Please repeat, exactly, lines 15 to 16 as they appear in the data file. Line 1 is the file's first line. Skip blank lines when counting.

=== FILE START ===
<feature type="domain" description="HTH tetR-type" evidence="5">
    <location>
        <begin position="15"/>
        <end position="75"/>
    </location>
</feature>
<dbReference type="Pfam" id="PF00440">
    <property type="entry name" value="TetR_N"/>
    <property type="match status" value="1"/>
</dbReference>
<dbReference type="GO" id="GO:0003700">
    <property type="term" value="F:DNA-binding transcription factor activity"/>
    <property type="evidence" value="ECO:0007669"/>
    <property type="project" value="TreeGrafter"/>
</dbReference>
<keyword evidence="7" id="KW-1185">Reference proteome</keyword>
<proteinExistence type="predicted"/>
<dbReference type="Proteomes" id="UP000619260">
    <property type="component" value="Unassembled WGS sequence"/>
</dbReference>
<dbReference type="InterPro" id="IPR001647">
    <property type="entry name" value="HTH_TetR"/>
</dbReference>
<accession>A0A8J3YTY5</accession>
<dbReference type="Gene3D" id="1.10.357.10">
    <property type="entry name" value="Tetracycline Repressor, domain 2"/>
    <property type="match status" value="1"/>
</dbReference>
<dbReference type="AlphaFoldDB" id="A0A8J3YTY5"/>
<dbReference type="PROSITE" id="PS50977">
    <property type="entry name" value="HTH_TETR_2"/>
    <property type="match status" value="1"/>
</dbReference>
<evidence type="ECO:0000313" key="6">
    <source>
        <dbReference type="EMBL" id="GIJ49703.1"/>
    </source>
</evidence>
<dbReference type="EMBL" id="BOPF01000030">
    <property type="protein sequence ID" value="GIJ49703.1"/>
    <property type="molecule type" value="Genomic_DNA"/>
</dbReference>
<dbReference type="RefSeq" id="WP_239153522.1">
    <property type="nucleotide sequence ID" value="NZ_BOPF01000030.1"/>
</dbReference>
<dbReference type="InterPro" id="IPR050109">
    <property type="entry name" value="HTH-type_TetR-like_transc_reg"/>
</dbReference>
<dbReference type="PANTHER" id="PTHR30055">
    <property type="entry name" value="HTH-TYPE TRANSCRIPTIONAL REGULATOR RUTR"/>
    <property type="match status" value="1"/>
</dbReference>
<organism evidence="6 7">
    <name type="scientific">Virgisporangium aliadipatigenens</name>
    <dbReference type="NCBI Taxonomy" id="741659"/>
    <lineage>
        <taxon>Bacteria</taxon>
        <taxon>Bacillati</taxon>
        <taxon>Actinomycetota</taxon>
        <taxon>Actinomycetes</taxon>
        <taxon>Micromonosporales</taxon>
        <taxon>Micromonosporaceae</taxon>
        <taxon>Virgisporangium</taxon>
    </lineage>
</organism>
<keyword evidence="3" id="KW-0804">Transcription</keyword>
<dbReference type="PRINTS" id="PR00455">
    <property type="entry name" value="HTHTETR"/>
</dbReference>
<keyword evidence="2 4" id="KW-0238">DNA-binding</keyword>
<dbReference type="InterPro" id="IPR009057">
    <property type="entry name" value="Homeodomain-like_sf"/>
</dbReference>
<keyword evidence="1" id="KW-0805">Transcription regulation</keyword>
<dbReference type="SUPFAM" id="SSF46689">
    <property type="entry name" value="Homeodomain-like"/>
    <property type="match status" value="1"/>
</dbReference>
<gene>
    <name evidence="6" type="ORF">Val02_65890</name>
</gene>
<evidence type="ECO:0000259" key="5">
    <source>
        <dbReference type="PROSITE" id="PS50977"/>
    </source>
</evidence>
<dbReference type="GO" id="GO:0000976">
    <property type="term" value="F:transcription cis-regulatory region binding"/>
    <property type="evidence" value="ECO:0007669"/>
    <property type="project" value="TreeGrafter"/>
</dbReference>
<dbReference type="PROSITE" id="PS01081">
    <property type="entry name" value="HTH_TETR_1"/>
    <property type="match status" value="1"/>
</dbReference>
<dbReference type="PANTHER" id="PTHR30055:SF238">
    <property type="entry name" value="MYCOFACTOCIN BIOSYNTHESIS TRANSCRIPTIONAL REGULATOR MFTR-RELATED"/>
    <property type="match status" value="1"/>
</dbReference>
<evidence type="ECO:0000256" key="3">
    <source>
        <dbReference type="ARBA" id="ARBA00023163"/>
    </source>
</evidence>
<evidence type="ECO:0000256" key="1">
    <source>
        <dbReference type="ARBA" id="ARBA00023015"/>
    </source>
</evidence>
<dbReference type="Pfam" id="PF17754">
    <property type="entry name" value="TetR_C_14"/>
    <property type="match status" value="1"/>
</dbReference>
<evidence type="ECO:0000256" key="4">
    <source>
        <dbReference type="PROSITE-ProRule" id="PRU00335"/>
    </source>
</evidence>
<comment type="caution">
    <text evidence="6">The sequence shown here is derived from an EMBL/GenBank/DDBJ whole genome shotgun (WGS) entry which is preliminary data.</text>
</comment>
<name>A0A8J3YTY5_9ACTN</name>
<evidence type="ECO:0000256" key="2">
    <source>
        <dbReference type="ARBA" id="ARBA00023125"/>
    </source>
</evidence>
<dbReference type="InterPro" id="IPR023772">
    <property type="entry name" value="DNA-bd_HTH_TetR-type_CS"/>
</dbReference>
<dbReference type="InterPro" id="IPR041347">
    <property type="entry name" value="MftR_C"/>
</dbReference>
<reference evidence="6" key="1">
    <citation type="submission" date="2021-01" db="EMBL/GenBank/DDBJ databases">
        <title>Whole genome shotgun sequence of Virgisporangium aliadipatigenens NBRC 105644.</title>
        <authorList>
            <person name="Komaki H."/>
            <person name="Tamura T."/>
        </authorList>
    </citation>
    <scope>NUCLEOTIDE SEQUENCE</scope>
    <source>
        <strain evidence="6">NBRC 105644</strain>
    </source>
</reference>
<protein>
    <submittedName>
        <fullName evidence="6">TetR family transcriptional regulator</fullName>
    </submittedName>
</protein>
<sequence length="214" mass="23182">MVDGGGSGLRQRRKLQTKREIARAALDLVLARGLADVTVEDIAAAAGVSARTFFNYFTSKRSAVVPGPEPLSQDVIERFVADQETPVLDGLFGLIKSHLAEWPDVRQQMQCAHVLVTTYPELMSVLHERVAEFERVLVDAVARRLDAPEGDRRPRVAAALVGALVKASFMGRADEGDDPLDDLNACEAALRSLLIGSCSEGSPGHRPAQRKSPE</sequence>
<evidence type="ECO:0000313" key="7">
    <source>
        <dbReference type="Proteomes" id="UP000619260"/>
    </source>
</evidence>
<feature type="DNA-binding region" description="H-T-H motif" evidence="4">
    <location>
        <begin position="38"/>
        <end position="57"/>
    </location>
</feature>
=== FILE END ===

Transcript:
</dbReference>
<keyword evidence="7" id="KW-1185">Reference proteome</keyword>